Accompanies an exhibition held at Seattle Art Museum, Oct. 24, 2008-Jan. 11, 2009, at the Heard Museum, Feb. 21-Aug. 16, 2009, and at the Royal British Columbia Museum, Nov. 20, 2009-March 8, 2010.
S’abadeb — The Gifts captures the essence of Coast Salish culture through its artistry, oral traditions, and history. Developed in conjunction with the first extensive exhibition of art and culture of the Coast Salish peoples of Washington State and British Columbia, the book traces the historic, cultural, and social context of Salish art from prehistory to the present. Sculpture in wood, stone, and bone — including monumental house posts — as well as expertly crafted basketry, woven regalia, and works in glass, print media, and painting, showcase a sweeping artistic tradition and its contemporary vibrant manifestations.
S’abadeb is the Lushootseed term for “gifts” and invokes a principle at the heart of Salish culture: reciprocity, in both the public and private domains. This richly symbolic word expresses the importance of giving and receiving gifts, tangible and intangible, including names, songs, spirit powers, and the bestowal of artistic gifts at feasts and potlatches. Ritual acknowledgment also includes gifts of food and natural resources, as well as the important role of leaders, elders, and artists in passing vital cultural traditions to the next generations. The theme of s’abadeb and practices of reciprocal exchange in Salish society are illuminated here through the intersection of art with ceremony, oral traditions, the land, and contemporary realities.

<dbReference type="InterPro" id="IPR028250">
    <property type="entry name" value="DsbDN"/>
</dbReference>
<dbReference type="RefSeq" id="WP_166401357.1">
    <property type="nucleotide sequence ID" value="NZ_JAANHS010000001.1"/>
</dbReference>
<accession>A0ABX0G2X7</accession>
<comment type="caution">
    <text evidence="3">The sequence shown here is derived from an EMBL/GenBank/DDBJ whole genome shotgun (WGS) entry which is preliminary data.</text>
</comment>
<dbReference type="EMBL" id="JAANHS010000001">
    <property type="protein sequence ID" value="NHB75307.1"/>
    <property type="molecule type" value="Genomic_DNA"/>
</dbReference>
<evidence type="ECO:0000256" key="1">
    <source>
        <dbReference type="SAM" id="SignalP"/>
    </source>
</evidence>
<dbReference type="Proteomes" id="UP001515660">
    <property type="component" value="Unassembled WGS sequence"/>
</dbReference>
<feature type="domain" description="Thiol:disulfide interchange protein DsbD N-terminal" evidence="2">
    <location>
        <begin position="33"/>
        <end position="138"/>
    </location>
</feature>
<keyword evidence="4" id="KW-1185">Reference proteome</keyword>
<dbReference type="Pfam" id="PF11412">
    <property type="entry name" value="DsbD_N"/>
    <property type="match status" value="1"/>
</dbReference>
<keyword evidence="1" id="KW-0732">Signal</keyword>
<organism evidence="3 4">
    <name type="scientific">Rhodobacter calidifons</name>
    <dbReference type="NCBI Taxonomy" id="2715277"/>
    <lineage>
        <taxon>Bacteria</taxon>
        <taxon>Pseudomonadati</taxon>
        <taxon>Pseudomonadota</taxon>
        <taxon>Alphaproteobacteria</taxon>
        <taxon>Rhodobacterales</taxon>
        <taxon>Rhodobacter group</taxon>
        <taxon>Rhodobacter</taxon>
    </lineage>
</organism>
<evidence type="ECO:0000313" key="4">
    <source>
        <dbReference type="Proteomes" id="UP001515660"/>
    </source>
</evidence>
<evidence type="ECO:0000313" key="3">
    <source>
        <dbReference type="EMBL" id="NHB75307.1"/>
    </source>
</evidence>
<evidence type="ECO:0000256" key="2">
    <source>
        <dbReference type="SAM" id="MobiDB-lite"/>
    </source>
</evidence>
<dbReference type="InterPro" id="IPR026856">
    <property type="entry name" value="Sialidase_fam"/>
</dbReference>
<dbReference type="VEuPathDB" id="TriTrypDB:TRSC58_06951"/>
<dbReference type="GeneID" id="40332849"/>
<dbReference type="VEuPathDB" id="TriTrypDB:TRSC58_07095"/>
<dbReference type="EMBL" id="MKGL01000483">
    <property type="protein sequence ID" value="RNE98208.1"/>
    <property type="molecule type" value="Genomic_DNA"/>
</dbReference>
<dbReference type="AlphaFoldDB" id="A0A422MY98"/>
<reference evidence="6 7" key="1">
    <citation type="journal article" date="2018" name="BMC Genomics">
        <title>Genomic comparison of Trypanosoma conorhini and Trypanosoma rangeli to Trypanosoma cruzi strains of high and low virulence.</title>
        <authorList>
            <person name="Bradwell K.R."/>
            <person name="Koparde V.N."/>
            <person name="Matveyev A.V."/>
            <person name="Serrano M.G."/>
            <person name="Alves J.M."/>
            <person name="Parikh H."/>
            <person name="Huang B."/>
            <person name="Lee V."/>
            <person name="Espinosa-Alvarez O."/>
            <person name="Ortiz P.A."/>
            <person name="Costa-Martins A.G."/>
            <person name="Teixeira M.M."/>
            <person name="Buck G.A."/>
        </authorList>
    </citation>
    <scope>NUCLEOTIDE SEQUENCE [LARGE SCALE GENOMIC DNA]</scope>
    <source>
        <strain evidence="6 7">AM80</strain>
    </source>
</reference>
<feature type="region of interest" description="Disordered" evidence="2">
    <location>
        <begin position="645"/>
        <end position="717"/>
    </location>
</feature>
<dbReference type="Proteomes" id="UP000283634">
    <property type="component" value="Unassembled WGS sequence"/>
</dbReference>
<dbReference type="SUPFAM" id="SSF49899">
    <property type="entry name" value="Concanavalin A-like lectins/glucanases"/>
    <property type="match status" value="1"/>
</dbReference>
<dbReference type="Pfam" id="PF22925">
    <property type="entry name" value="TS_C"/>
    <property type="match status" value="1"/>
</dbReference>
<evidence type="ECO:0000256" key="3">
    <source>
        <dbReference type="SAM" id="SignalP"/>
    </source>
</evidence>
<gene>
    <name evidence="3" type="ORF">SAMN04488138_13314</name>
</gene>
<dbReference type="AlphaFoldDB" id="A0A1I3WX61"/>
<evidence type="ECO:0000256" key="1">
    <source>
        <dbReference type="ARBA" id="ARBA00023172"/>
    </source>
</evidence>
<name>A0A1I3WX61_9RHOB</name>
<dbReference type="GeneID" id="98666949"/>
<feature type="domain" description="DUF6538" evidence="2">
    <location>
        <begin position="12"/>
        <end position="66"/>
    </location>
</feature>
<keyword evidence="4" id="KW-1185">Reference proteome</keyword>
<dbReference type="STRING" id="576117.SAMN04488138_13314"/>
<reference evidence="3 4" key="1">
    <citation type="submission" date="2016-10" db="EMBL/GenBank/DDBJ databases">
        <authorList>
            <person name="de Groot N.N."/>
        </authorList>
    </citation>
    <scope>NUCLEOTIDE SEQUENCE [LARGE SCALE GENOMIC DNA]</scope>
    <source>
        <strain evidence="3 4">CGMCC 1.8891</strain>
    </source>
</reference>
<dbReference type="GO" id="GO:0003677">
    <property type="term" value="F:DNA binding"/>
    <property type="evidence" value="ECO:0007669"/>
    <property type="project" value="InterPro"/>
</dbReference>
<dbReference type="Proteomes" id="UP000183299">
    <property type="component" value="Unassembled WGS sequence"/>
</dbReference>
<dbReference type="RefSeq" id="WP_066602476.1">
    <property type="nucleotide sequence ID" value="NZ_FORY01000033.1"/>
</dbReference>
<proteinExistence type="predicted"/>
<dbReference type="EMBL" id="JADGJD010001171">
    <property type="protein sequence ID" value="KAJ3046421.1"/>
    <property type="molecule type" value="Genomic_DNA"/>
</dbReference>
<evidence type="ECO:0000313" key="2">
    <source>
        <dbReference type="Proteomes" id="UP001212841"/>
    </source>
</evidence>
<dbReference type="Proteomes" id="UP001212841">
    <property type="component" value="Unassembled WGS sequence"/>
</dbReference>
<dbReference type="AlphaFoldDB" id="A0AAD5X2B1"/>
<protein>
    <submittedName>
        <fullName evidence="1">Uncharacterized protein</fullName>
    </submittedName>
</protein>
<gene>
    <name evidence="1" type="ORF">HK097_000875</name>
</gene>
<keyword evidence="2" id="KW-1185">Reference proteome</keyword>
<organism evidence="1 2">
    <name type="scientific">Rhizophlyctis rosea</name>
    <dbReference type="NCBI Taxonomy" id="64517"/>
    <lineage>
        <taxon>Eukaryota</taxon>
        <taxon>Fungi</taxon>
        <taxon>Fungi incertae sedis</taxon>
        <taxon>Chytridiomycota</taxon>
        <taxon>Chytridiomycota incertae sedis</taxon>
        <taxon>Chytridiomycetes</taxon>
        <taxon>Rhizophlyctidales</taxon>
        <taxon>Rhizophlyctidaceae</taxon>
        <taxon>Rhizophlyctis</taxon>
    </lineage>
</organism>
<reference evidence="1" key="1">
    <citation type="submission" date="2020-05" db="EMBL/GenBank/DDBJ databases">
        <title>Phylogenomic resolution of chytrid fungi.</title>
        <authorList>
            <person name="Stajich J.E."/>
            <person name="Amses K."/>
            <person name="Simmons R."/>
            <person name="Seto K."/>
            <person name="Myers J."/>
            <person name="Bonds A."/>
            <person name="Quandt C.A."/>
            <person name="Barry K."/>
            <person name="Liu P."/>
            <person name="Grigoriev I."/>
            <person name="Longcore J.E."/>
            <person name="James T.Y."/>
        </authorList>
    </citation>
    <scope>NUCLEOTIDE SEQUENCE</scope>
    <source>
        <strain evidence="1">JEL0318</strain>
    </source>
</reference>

Barbara Brotherton is curator of Native American art at the Seattle Art Museum. Other contributors are Crisca Bierwert, Steven C. Brown, Sharon Fortney, Vi taqwseblu Hilbert, Michael Kew, Carolyn J. Marr, Gerald Bruce subiyay Miller, Jay Miller, Astrida Blukis Onat, D. Michael CHiXapkaid Pavel, Qwalsius Shaun Peterson, Susan Point, Wayne Suttles, and Ellen White Kwulasulwut
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